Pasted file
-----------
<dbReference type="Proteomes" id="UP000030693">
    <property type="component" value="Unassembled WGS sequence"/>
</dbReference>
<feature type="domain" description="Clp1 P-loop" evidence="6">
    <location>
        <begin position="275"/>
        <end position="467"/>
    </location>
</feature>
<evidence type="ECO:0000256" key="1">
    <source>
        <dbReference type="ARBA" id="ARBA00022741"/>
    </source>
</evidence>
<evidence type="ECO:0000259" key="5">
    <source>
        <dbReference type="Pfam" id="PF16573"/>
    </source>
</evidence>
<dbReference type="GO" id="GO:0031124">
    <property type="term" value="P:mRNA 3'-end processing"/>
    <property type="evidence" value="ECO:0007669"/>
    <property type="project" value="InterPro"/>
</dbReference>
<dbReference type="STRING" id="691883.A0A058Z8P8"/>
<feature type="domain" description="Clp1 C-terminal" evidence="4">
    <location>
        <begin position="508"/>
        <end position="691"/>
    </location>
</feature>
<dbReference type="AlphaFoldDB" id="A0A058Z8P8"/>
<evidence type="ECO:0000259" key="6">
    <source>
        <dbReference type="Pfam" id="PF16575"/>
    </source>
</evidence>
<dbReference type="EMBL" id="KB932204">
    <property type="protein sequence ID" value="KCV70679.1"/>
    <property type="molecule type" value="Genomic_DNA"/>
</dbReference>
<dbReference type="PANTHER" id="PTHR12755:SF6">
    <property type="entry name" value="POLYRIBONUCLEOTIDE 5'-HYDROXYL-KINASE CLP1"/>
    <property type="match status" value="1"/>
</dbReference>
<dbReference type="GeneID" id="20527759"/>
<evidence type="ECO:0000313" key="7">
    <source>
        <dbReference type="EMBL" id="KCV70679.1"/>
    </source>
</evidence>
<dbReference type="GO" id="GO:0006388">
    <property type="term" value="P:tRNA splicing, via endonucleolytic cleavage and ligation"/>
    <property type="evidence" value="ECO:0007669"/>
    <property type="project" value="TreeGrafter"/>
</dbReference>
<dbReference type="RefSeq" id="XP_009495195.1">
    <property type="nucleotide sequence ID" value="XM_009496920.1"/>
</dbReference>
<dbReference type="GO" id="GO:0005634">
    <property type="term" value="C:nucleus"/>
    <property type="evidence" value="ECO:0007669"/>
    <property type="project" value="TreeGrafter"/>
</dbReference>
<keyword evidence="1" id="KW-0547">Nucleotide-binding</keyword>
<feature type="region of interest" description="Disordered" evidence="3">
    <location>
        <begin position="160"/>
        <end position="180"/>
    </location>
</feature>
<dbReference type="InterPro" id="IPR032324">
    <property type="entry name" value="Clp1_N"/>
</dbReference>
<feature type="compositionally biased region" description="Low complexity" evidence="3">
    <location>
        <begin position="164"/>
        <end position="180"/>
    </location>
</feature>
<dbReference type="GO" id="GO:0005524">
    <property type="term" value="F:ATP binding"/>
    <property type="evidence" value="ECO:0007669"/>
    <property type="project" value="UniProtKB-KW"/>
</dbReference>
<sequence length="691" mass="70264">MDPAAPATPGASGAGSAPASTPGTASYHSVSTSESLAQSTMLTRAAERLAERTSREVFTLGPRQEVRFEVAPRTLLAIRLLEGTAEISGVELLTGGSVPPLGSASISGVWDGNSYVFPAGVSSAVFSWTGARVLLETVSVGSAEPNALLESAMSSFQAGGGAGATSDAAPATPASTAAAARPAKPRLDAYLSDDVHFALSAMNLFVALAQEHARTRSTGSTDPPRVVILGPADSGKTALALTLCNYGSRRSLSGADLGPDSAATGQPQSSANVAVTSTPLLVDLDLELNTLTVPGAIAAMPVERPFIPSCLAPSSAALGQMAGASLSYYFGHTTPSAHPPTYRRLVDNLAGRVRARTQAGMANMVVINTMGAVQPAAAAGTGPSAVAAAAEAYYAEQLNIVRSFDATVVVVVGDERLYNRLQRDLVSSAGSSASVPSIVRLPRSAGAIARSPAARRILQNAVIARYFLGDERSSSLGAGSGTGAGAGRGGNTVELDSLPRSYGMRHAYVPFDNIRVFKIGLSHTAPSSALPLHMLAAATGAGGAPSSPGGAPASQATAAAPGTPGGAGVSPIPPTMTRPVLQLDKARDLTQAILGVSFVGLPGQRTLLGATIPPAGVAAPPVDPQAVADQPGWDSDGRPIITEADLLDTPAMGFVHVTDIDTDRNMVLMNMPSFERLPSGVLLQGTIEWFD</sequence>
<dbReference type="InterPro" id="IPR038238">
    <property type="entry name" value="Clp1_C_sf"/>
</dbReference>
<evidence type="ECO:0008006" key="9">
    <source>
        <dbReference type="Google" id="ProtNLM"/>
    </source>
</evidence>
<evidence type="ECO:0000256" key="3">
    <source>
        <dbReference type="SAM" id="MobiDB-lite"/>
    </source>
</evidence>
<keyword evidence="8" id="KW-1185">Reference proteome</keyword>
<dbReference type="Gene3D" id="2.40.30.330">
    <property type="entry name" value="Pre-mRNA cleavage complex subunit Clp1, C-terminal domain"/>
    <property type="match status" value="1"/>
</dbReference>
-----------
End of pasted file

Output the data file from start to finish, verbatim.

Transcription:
<dbReference type="Proteomes" id="UP000030693">
    <property type="component" value="Unassembled WGS sequence"/>
</dbReference>
<feature type="domain" description="Clp1 P-loop" evidence="6">
    <location>
        <begin position="275"/>
        <end position="467"/>
    </location>
</feature>
<evidence type="ECO:0000256" key="1">
    <source>
        <dbReference type="ARBA" id="ARBA00022741"/>
    </source>
</evidence>
<evidence type="ECO:0000259" key="5">
    <source>
        <dbReference type="Pfam" id="PF16573"/>
    </source>
</evidence>
<dbReference type="GO" id="GO:0031124">
    <property type="term" value="P:mRNA 3'-end processing"/>
    <property type="evidence" value="ECO:0007669"/>
    <property type="project" value="InterPro"/>
</dbReference>
<dbReference type="STRING" id="691883.A0A058Z8P8"/>
<feature type="domain" description="Clp1 C-terminal" evidence="4">
    <location>
        <begin position="508"/>
        <end position="691"/>
    </location>
</feature>
<dbReference type="AlphaFoldDB" id="A0A058Z8P8"/>
<evidence type="ECO:0000259" key="6">
    <source>
        <dbReference type="Pfam" id="PF16575"/>
    </source>
</evidence>
<dbReference type="EMBL" id="KB932204">
    <property type="protein sequence ID" value="KCV70679.1"/>
    <property type="molecule type" value="Genomic_DNA"/>
</dbReference>
<dbReference type="PANTHER" id="PTHR12755:SF6">
    <property type="entry name" value="POLYRIBONUCLEOTIDE 5'-HYDROXYL-KINASE CLP1"/>
    <property type="match status" value="1"/>
</dbReference>
<dbReference type="GeneID" id="20527759"/>
<evidence type="ECO:0000313" key="7">
    <source>
        <dbReference type="EMBL" id="KCV70679.1"/>
    </source>
</evidence>
<dbReference type="GO" id="GO:0006388">
    <property type="term" value="P:tRNA splicing, via endonucleolytic cleavage and ligation"/>
    <property type="evidence" value="ECO:0007669"/>
    <property type="project" value="TreeGrafter"/>
</dbReference>
<dbReference type="RefSeq" id="XP_009495195.1">
    <property type="nucleotide sequence ID" value="XM_009496920.1"/>
</dbReference>
<dbReference type="GO" id="GO:0005634">
    <property type="term" value="C:nucleus"/>
    <property type="evidence" value="ECO:0007669"/>
    <property type="project" value="TreeGrafter"/>
</dbReference>
<keyword evidence="1" id="KW-0547">Nucleotide-binding</keyword>
<feature type="region of interest" description="Disordered" evidence="3">
    <location>
        <begin position="160"/>
        <end position="180"/>
    </location>
</feature>
<dbReference type="InterPro" id="IPR032324">
    <property type="entry name" value="Clp1_N"/>
</dbReference>
<feature type="compositionally biased region" description="Low complexity" evidence="3">
    <location>
        <begin position="164"/>
        <end position="180"/>
    </location>
</feature>
<dbReference type="GO" id="GO:0005524">
    <property type="term" value="F:ATP binding"/>
    <property type="evidence" value="ECO:0007669"/>
    <property type="project" value="UniProtKB-KW"/>
</dbReference>
<sequence length="691" mass="70264">MDPAAPATPGASGAGSAPASTPGTASYHSVSTSESLAQSTMLTRAAERLAERTSREVFTLGPRQEVRFEVAPRTLLAIRLLEGTAEISGVELLTGGSVPPLGSASISGVWDGNSYVFPAGVSSAVFSWTGARVLLETVSVGSAEPNALLESAMSSFQAGGGAGATSDAAPATPASTAAAARPAKPRLDAYLSDDVHFALSAMNLFVALAQEHARTRSTGSTDPPRVVILGPADSGKTALALTLCNYGSRRSLSGADLGPDSAATGQPQSSANVAVTSTPLLVDLDLELNTLTVPGAIAAMPVERPFIPSCLAPSSAALGQMAGASLSYYFGHTTPSAHPPTYRRLVDNLAGRVRARTQAGMANMVVINTMGAVQPAAAAGTGPSAVAAAAEAYYAEQLNIVRSFDATVVVVVGDERLYNRLQRDLVSSAGSSASVPSIVRLPRSAGAIARSPAARRILQNAVIARYFLGDERSSSLGAGSGTGAGAGRGGNTVELDSLPRSYGMRHAYVPFDNIRVFKIGLSHTAPSSALPLHMLAAATGAGGAPSSPGGAPASQATAAAPGTPGGAGVSPIPPTMTRPVLQLDKARDLTQAILGVSFVGLPGQRTLLGATIPPAGVAAPPVDPQAVADQPGWDSDGRPIITEADLLDTPAMGFVHVTDIDTDRNMVLMNMPSFERLPSGVLLQGTIEWFD</sequence>
<dbReference type="InterPro" id="IPR038238">
    <property type="entry name" value="Clp1_C_sf"/>
</dbReference>
<evidence type="ECO:0008006" key="9">
    <source>
        <dbReference type="Google" id="ProtNLM"/>
    </source>
</evidence>
<evidence type="ECO:0000256" key="3">
    <source>
        <dbReference type="SAM" id="MobiDB-lite"/>
    </source>
</evidence>
<keyword evidence="8" id="KW-1185">Reference proteome</keyword>
<dbReference type="Gene3D" id="2.40.30.330">
    <property type="entry name" value="Pre-mRNA cleavage complex subunit Clp1, C-terminal domain"/>
    <property type="match status" value="1"/>
</dbReference>